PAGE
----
Ask-A-Linguist Message Details
|Subject:||Prepositions preceding modes of transportation|
I'm sure this is a useless question, but it has been bothering me
since it occurred to me. Why is it we travel ''on'' a bus, ''on'' a
train, ''on'' a boat, ''on'' a plane, but ''in'' a car? As we also
travel ''in'' cabs and police cruisers, it begs to reason that it
has less to do with ownership of the vehicle and more to do with
the size of the vehicle.
Nevertheless, the original models for automobiles weren't
enclosed, to it seems likely that the usage would have favored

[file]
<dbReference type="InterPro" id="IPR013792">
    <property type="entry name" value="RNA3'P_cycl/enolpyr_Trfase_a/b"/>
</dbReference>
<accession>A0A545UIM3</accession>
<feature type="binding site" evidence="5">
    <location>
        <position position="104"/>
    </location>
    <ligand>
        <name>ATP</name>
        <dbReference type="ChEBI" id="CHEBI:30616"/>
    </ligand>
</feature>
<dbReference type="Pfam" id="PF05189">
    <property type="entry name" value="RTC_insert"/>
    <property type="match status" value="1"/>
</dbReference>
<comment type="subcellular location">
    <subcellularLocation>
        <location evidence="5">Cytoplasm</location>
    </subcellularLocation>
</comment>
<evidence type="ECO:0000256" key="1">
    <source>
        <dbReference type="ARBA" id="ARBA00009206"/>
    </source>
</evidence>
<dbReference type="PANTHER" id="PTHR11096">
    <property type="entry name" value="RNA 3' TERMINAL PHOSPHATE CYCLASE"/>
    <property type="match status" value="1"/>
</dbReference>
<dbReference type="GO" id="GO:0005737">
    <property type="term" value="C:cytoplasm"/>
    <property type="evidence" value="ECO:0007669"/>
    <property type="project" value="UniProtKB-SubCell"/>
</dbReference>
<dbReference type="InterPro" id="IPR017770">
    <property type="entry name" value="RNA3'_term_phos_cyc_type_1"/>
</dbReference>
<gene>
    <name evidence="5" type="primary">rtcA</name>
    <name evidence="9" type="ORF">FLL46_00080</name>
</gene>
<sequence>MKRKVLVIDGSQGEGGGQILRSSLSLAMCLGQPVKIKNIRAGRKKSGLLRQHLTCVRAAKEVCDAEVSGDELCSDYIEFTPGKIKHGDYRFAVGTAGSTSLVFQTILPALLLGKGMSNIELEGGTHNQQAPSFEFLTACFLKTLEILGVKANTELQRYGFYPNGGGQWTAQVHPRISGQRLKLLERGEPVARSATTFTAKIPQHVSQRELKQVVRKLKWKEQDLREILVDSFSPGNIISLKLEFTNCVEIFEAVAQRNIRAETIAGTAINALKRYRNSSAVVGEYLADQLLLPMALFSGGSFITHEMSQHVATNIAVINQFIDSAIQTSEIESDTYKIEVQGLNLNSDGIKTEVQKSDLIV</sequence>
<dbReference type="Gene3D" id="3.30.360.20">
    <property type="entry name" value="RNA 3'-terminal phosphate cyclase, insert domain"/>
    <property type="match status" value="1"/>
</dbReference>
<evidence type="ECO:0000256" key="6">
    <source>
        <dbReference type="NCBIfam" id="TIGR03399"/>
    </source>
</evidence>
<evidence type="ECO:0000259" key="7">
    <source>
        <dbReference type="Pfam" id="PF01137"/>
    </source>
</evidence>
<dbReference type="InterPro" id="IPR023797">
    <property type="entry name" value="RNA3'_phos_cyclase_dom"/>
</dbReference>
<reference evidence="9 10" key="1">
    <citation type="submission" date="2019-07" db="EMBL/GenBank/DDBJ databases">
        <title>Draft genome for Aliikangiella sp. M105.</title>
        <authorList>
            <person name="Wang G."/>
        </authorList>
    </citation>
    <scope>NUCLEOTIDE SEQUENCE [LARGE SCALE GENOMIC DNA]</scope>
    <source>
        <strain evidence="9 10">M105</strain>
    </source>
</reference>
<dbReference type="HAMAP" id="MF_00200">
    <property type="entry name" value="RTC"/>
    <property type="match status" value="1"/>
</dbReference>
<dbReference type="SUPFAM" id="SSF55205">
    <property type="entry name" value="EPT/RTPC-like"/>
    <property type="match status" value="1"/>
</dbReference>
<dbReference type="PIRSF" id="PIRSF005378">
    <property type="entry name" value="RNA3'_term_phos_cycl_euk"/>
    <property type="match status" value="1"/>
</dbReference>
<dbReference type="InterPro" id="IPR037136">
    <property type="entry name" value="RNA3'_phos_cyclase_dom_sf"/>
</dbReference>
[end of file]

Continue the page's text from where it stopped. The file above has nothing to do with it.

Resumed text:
''on,'' since the riders were not ''in'' anything.
The best reason I can think of is that the usage transferred from
the horse-drawn carriage, which some of us still ride ''in'' today,
but that only cycles the question further back.
Bearing in mind that the modes of transportation at that point
would have been the boat, the carriage, forms of animal
(primarily horse), and later on the train, it makes sense to be
''on'' a boat and ''on'' a horse, but ''in'' a carriage. But why ''on''
This, however, pushes the question forward yet again -- why,
then, do we not ride ''in'' a plane or ''in'' a bus?